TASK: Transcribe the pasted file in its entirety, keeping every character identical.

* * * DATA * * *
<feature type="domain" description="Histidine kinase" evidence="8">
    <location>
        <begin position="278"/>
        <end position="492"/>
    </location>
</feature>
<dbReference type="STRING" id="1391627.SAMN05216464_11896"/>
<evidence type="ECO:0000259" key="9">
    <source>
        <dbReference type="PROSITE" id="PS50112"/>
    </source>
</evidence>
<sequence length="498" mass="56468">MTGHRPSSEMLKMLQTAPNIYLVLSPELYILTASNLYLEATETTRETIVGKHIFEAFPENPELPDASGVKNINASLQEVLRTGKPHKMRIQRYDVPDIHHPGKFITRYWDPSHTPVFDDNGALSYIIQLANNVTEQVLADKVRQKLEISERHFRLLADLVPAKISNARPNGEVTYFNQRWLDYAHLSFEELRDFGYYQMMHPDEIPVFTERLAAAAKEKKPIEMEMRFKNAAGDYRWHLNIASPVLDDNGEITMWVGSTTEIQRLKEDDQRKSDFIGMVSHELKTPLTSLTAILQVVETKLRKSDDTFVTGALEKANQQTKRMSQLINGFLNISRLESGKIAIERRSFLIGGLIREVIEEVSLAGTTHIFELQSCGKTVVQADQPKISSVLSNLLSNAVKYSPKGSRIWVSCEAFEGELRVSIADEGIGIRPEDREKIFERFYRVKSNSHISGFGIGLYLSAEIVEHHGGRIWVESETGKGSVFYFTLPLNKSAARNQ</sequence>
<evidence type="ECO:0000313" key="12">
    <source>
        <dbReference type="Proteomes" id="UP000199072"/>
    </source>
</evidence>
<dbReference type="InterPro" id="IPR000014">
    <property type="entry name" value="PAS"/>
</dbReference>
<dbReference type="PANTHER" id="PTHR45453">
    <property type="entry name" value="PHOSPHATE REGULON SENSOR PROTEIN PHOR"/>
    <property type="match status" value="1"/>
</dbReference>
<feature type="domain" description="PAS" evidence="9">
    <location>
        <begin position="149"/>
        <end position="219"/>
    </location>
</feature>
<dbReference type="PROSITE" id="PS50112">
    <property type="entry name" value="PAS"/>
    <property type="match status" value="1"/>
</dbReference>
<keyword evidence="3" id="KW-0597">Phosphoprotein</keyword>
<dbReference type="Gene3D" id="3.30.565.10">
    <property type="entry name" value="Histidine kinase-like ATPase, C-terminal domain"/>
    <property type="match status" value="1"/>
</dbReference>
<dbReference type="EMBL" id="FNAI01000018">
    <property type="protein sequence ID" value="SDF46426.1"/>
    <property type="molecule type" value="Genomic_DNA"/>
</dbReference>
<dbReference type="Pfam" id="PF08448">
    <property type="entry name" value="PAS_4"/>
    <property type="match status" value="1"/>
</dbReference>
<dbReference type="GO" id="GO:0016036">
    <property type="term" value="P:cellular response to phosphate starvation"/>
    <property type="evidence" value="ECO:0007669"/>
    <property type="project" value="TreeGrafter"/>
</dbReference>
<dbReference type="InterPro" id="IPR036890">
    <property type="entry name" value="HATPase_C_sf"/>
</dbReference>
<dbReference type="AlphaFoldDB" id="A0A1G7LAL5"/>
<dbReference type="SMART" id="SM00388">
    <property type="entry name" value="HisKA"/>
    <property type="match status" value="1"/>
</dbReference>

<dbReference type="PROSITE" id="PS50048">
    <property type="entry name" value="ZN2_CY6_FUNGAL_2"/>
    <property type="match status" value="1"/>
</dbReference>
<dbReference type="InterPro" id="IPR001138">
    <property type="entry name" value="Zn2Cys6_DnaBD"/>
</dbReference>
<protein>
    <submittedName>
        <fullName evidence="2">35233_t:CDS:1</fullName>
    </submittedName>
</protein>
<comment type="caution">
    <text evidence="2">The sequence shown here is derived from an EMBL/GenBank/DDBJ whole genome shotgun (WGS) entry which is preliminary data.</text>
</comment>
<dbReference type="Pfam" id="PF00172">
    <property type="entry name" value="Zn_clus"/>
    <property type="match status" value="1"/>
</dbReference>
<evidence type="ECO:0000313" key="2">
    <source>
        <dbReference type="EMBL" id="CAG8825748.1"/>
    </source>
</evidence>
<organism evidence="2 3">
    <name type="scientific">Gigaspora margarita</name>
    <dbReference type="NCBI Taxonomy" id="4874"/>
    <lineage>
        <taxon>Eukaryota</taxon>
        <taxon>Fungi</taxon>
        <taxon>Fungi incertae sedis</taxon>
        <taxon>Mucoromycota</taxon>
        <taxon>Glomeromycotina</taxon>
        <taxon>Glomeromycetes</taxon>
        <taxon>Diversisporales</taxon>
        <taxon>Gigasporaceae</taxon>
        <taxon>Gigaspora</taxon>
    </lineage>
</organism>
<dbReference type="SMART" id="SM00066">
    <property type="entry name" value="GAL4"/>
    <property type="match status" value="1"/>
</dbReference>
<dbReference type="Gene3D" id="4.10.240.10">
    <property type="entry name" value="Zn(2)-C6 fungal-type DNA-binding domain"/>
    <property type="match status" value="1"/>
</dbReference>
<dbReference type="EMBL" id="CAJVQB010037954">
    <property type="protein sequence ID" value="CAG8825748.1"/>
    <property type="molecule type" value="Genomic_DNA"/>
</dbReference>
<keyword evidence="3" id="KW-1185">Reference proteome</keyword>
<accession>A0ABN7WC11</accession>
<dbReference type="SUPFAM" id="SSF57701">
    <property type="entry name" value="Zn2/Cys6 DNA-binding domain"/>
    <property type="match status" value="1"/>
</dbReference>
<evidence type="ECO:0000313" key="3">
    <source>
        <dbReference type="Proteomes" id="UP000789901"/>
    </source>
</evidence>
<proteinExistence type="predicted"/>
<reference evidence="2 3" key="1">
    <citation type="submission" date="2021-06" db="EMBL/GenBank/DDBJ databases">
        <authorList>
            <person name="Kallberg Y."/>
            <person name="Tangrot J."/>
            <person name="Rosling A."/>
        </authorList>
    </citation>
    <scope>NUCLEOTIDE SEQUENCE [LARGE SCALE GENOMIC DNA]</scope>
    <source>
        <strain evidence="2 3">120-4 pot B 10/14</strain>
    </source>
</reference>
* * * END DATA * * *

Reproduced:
<feature type="domain" description="Histidine kinase" evidence="8">
    <location>
        <begin position="278"/>
        <end position="492"/>
    </location>
</feature>
<dbReference type="STRING" id="1391627.SAMN05216464_11896"/>
<evidence type="ECO:0000259" key="9">
    <source>
        <dbReference type="PROSITE" id="PS50112"/>
    </source>
</evidence>
<sequence length="498" mass="56468">MTGHRPSSEMLKMLQTAPNIYLVLSPELYILTASNLYLEATETTRETIVGKHIFEAFPENPELPDASGVKNINASLQEVLRTGKPHKMRIQRYDVPDIHHPGKFITRYWDPSHTPVFDDNGALSYIIQLANNVTEQVLADKVRQKLEISERHFRLLADLVPAKISNARPNGEVTYFNQRWLDYAHLSFEELRDFGYYQMMHPDEIPVFTERLAAAAKEKKPIEMEMRFKNAAGDYRWHLNIASPVLDDNGEITMWVGSTTEIQRLKEDDQRKSDFIGMVSHELKTPLTSLTAILQVVETKLRKSDDTFVTGALEKANQQTKRMSQLINGFLNISRLESGKIAIERRSFLIGGLIREVIEEVSLAGTTHIFELQSCGKTVVQADQPKISSVLSNLLSNAVKYSPKGSRIWVSCEAFEGELRVSIADEGIGIRPEDREKIFERFYRVKSNSHISGFGIGLYLSAEIVEHHGGRIWVESETGKGSVFYFTLPLNKSAARNQ</sequence>
<evidence type="ECO:0000313" key="12">
    <source>
        <dbReference type="Proteomes" id="UP000199072"/>
    </source>
</evidence>
<dbReference type="InterPro" id="IPR000014">
    <property type="entry name" value="PAS"/>
</dbReference>
<dbReference type="PANTHER" id="PTHR45453">
    <property type="entry name" value="PHOSPHATE REGULON SENSOR PROTEIN PHOR"/>
    <property type="match status" value="1"/>
</dbReference>
<feature type="domain" description="PAS" evidence="9">
    <location>
        <begin position="149"/>
        <end position="219"/>
    </location>
</feature>
<dbReference type="PROSITE" id="PS50112">
    <property type="entry name" value="PAS"/>
    <property type="match status" value="1"/>
</dbReference>
<keyword evidence="3" id="KW-0597">Phosphoprotein</keyword>
<dbReference type="Gene3D" id="3.30.565.10">
    <property type="entry name" value="Histidine kinase-like ATPase, C-terminal domain"/>
    <property type="match status" value="1"/>
</dbReference>
<dbReference type="EMBL" id="FNAI01000018">
    <property type="protein sequence ID" value="SDF46426.1"/>
    <property type="molecule type" value="Genomic_DNA"/>
</dbReference>
<dbReference type="Pfam" id="PF08448">
    <property type="entry name" value="PAS_4"/>
    <property type="match status" value="1"/>
</dbReference>
<dbReference type="GO" id="GO:0016036">
    <property type="term" value="P:cellular response to phosphate starvation"/>
    <property type="evidence" value="ECO:0007669"/>
    <property type="project" value="TreeGrafter"/>
</dbReference>
<dbReference type="InterPro" id="IPR036890">
    <property type="entry name" value="HATPase_C_sf"/>
</dbReference>
<dbReference type="AlphaFoldDB" id="A0A1G7LAL5"/>
<dbReference type="SMART" id="SM00388">
    <property type="entry name" value="HisKA"/>
    <property type="match status" value="1"/>
</dbReference>

<dbReference type="PROSITE" id="PS50048">
    <property type="entry name" value="ZN2_CY6_FUNGAL_2"/>
    <property type="match status" value="1"/>
</dbReference>
<dbReference type="InterPro" id="IPR001138">
    <property type="entry name" value="Zn2Cys6_DnaBD"/>
</dbReference>
<protein>
    <submittedName>
        <fullName evidence="2">35233_t:CDS:1</fullName>
    </submittedName>
</protein>
<comment type="caution">
    <text evidence="2">The sequence shown here is derived from an EMBL/GenBank/DDBJ whole genome shotgun (WGS) entry which is preliminary data.</text>
</comment>
<dbReference type="Pfam" id="PF00172">
    <property type="entry name" value="Zn_clus"/>
    <property type="match status" value="1"/>
</dbReference>
<evidence type="ECO:0000313" key="2">
    <source>
        <dbReference type="EMBL" id="CAG8825748.1"/>
    </source>
</evidence>
<organism evidence="2 3">
    <name type="scientific">Gigaspora margarita</name>
    <dbReference type="NCBI Taxonomy" id="4874"/>
    <lineage>
        <taxon>Eukaryota</taxon>
        <taxon>Fungi</taxon>
        <taxon>Fungi incertae sedis</taxon>
        <taxon>Mucoromycota</taxon>
        <taxon>Glomeromycotina</taxon>
        <taxon>Glomeromycetes</taxon>
        <taxon>Diversisporales</taxon>
        <taxon>Gigasporaceae</taxon>
        <taxon>Gigaspora</taxon>
    </lineage>
</organism>
<dbReference type="SMART" id="SM00066">
    <property type="entry name" value="GAL4"/>
    <property type="match status" value="1"/>
</dbReference>
<dbReference type="Gene3D" id="4.10.240.10">
    <property type="entry name" value="Zn(2)-C6 fungal-type DNA-binding domain"/>
    <property type="match status" value="1"/>
</dbReference>
<dbReference type="EMBL" id="CAJVQB010037954">
    <property type="protein sequence ID" value="CAG8825748.1"/>
    <property type="molecule type" value="Genomic_DNA"/>
</dbReference>
<keyword evidence="3" id="KW-1185">Reference proteome</keyword>
<accession>A0ABN7WC11</accession>
<dbReference type="SUPFAM" id="SSF57701">
    <property type="entry name" value="Zn2/Cys6 DNA-binding domain"/>
    <property type="match status" value="1"/>
</dbReference>
<evidence type="ECO:0000313" key="3">
    <source>
        <dbReference type="Proteomes" id="UP000789901"/>
    </source>
</evidence>
<proteinExistence type="predicted"/>
<reference evidence="2 3" key="1">
    <citation type="submission" date="2021-06" db="EMBL/GenBank/DDBJ databases">
        <authorList>
            <person name="Kallberg Y."/>
            <person name="Tangrot J."/>
            <person name="Rosling A."/>
        </authorList>
    </citation>
    <scope>NUCLEOTIDE SEQUENCE [LARGE SCALE GENOMIC DNA]</scope>
    <source>
        <strain evidence="2 3">120-4 pot B 10/14</strain>
    </source>
</reference>